Feb 26, 2006 at 11:52 PM Post #8 of 23

ericj

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lay down a layer of rosin flux on the pads, let it dry a bit. it'll get sticky. Sticky enough to keep smd components more or less in place.

Plop down the ic, line up the pins, get a dab of solder on the end of a fine tip, and start tacking down pins. Start with pin 1, and then the pin on the opposing corner from pin 1.

After those two pins it's cake. The ic isn't going anywhere. Double check alignment on both sides, and tack down each pin. You won't need to heat each leg for more than a second or so.

The flux really does help a lot. I don't care if your solder is rosin core, so is mine. Additional flux helps. A lot. I recommend it in pen form.

After you're done, just wash off the excess flux with some alcohol.
 
Feb 27, 2006 at 12:22 AM Post #9 of 23

Garbz

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method number 235:

Put the chip down, gob massive ammounts of solder across all pins, run some solder braid across them to suck up remainder. Works every time
biggrin.gif
 
Feb 27, 2006 at 12:29 AM Post #10 of 23

DaKi][er

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Quote:

Originally Posted by PinkFloyd
"10" seconds? that's one hell of a long time to apply heat when you can do the job in well under a second.


I know, just making the point that you have plenty of time, 10 sec would seem like an eternity when doing this

The flood and suck method really isn’t needed for SOIC, the pins are well spaced to easily solder them individually
 
Feb 28, 2006 at 2:06 AM Post #12 of 23

aerius

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Rube Goldberg method: Use solderpaste. Trace the pad pattern onto a thin sheet of aluminum, use a fine Dremel bit to cut out the holes. Place aluminum sheet on top of PCB such that the holes line up with the pads. Put some solderpaste on top of the aluminum. Use a credit card or other such plastic card to squeegee the paste through the holes and onto the pads. Carefully lift the aluminum sheet off the PCB. Place the chip on top of the solderpasted pads. Place the PCB into a cold toaster oven. Set the temperature to 375°F and bake for about 5-7 minutes. Turn toaster oven off, open door, allow to cool to room temperature before removing. Presto! One soldered SOIC!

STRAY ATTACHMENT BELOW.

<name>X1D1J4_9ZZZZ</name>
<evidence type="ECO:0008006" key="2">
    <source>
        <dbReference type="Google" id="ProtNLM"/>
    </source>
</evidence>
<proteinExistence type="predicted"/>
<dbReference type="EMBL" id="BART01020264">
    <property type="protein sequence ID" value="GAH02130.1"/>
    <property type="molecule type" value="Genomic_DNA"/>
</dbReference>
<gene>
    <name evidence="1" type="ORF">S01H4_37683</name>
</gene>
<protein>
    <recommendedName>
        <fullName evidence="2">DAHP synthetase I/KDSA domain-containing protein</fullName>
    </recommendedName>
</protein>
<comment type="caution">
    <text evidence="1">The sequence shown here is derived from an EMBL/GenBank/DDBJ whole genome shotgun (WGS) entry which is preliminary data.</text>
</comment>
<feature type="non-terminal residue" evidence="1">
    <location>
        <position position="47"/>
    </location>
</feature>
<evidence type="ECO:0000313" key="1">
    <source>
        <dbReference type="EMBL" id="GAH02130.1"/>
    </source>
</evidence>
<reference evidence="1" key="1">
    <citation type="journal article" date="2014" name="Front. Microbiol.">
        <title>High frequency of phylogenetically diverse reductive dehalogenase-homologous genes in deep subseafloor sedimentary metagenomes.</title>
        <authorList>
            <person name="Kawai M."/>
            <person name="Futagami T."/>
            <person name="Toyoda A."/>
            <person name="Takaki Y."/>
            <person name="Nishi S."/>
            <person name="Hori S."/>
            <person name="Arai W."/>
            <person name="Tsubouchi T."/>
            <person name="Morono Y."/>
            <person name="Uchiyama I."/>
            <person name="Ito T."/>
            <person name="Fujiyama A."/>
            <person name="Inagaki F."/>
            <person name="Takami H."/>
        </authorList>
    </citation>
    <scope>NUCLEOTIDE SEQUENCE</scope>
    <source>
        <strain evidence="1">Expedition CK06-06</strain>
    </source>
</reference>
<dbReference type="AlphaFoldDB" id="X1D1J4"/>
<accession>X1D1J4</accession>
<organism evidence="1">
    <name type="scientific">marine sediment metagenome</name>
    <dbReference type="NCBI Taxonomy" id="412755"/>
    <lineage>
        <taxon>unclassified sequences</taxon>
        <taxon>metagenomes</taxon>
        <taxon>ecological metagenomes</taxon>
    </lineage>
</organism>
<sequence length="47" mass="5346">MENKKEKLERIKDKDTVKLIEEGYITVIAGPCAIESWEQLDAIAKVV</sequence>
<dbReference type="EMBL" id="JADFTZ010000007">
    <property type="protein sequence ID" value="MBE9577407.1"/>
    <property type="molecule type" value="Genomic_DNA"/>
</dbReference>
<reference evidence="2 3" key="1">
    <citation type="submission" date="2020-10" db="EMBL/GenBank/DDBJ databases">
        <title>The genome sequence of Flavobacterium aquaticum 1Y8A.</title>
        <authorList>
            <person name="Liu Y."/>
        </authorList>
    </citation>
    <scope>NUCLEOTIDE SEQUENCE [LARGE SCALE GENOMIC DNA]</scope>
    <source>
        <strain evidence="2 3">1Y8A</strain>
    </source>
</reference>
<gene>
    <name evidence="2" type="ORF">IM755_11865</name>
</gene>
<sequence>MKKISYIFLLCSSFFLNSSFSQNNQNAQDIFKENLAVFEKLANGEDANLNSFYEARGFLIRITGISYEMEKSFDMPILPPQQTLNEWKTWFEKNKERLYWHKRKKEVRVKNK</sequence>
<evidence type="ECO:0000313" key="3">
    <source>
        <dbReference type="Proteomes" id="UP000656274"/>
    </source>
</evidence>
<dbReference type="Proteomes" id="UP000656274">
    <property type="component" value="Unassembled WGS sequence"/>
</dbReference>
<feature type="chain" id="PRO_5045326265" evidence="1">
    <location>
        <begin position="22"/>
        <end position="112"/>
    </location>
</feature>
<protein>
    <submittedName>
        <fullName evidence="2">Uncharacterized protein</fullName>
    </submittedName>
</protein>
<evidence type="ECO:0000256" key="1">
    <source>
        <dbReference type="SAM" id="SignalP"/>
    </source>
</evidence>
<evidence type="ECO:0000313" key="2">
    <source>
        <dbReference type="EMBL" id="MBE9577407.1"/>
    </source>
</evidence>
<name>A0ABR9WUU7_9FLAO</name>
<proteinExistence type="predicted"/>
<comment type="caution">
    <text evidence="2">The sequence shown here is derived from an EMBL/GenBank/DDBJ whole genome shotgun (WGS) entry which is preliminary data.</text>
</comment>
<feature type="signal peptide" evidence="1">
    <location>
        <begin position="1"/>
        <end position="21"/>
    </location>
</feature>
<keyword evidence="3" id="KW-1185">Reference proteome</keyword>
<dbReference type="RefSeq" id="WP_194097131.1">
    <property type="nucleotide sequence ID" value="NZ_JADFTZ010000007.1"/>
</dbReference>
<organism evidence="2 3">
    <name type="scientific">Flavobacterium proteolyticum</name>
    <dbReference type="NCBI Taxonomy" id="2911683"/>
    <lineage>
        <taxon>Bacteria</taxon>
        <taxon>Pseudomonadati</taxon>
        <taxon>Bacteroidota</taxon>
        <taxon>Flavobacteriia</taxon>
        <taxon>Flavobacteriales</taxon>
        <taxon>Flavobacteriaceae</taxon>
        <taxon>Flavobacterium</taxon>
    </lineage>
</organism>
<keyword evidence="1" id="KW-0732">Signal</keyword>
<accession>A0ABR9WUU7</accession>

biggrin.gif
 
Mar 1, 2006 at 12:01 AM Post #13 of 23

PinkFloyd

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Quote:

Originally Posted by Garbz
method number 235:

Put the chip down, gob massive ammounts of solder across all pins, run some solder braid across them to suck up remainder. Works every time
biggrin.gif



That's the way I do it but without the desolder braid
wink.gif
Remember, Fritz is new to this so advanced "power soldering" is possibly not the best way for him to start, it takes a while to be able to solder SMD blindfolded
wink.gif


<awaits method 236>
 
Mar 1, 2006 at 10:08 PM Post #14 of 23

Polaris111688

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I had to surface solder a SOIC-8 AD8620 for the first time in my PIMETA amp. The original premounted AD8620 from Brown Dog was defective for some odd reason, and I didn't feel like waiting for the replacement to come in, so I soldered on a spare AD8620 I had lying around onto the bottom of the board. The easiest way, for me, is to flow a little solder onto one of the pads first. After that, push the opamp down with one finger (I know, it sounds risky) to hold it in place, and melt the solder again to bond one pin onto the board. The rest is trivial from there.